The first stage, called Stage I or Stage A1, of prostate cancer is the case when the cancerous cells are limited to inside of the prostate gland. This stage is not readily detected by such diagnostic techniques as imaging or digital rectal exam. Mostly, it is discovered accidentally, especially during surgery of the prostate gland for treating other problems like prostate enlargement.
Stage 2 prostate cancer is more advanced than Stage 1, though it is also confined to the prostate tissue. It is also known by various other terms like Stage A2, B1, or B2. In Stage 3, also called Stage C prostate cancer, the cancer grows outside the prostate gland and affects the neighboring tissues. It may affect the glands that assist in the production of semen.
Of all the prostate cancer stages, the fourth stage (Stage 4) is the deadliest one. In this stage, also termed Stage D1 or Stage D2, cancer has spread to other body parts like rectum, bones, bladder, and liver at the time of diagnosis. About 20% to 30 % prostate cancer patients are diagnosed with Stage 4 prostate cancer.
The lifetime of patients suffering from prostate cancer varies with the particular stage in which their cancer is first diagnosed. Above 65% (and up to 98%) people, who are diagnosed with the first two prostate cancer stages (Stage 1 or Stage 2), live for more than five years after the first diagnosis. Almost 60% of patients diagnosed with Stage 3 prostate cancer live for more than five years after the diagnosis. In case of Stage 4 prostate cancer, 30% of patients live for more than five years after the first diagnosis. These statistics correspond to patients who continue appropriate treatment after diagnosis with prostate cancer. In case of no or poor treatment, survival may not exceed two years.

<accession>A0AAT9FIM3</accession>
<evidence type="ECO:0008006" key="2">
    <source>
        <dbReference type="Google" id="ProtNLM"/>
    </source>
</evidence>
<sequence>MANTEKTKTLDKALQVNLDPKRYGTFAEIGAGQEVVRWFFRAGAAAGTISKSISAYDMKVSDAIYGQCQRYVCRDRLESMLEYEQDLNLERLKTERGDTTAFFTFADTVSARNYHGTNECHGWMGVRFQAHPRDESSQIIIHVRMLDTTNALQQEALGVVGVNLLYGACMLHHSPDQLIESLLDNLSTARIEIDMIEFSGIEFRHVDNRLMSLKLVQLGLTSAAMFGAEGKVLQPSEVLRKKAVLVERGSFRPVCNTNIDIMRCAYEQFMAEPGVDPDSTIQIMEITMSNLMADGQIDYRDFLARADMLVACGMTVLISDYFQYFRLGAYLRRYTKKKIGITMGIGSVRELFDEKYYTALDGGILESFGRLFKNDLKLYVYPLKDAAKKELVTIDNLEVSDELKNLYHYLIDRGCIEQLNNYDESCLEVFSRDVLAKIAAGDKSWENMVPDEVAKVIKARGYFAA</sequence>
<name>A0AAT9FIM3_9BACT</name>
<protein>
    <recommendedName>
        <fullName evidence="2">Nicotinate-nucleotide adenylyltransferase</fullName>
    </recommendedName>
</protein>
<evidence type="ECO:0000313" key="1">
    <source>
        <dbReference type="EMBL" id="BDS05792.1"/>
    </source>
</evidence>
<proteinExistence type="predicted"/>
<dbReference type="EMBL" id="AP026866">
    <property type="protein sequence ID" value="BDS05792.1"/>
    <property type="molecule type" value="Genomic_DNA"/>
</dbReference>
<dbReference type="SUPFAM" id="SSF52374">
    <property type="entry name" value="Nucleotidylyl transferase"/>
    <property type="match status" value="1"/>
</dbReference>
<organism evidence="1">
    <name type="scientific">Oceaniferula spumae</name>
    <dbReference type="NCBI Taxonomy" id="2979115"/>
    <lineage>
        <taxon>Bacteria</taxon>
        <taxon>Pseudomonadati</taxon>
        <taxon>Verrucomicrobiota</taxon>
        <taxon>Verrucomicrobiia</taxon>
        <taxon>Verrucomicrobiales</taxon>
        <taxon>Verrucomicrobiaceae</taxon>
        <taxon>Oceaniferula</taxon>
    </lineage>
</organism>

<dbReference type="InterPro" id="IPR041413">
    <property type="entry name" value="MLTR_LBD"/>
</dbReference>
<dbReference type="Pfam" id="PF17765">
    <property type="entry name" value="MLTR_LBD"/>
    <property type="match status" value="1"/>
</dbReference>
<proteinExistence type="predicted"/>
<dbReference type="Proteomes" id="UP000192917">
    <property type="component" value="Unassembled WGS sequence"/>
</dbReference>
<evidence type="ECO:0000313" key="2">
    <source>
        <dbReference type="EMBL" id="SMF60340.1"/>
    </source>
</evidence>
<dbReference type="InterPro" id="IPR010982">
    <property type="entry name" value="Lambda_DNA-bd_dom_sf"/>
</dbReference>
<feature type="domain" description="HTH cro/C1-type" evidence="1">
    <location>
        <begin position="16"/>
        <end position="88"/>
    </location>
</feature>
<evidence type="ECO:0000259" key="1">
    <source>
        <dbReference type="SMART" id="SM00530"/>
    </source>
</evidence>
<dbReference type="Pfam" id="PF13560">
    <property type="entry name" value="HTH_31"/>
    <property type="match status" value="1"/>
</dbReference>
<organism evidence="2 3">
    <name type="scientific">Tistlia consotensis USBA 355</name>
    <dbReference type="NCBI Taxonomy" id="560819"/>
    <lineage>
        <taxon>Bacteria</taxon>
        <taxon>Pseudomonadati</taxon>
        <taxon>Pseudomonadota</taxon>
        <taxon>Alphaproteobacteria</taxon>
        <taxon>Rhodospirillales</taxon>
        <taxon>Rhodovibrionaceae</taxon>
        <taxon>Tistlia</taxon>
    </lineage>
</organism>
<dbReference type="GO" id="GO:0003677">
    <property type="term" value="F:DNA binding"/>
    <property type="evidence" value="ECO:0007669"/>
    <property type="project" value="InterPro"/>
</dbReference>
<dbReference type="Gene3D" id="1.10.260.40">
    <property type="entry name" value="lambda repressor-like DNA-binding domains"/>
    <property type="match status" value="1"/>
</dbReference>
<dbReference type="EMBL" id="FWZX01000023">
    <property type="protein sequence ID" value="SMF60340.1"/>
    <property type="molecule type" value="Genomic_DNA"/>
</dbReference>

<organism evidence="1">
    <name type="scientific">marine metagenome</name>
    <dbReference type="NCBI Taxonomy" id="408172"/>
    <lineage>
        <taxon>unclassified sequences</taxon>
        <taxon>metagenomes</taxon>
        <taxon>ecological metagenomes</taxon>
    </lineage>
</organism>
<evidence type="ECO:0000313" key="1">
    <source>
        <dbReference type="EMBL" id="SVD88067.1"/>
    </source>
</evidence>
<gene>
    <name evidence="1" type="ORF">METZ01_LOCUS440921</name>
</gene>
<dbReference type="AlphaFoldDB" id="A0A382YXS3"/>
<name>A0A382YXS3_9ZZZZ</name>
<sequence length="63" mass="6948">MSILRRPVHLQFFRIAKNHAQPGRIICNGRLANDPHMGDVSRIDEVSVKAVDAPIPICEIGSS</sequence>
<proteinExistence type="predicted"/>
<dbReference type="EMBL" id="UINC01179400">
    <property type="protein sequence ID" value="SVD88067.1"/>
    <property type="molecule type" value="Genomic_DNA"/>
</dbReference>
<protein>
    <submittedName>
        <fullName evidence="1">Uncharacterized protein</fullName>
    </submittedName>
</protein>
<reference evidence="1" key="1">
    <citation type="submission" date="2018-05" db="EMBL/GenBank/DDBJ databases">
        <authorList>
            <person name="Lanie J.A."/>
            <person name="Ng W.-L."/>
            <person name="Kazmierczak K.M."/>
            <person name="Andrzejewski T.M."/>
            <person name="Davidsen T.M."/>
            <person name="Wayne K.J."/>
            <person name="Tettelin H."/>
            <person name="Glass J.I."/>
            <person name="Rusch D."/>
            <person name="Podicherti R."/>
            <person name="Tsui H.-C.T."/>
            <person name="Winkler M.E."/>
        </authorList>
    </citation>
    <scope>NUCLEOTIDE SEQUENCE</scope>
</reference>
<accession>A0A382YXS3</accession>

Treatment varies for the four prostate cancer stages. For cases of Stage 1 prostate cancer, surgical removal of the entire prostate gland may be performed. Radiation therapy may or may not be used for treatment. Radiation, if applied, may be used to target the cancerous cells either from outside the body or by implanting special internal devices (catheter, wires, or needles), carrying the radioactive material, in or near the cancerous tumor.
In case of Stage 2 patients, hormone therapy may also be used as a mean of treatment. In Stage 3, the surgeon may use cryosurgery i.e. freezing the tissues in order to kill cancerous cells, in addition to hormone and radiation therapies. In Stage 4, surgical removal of one or both testicles (called orchidectomy) may be necessary to the survival of the patient.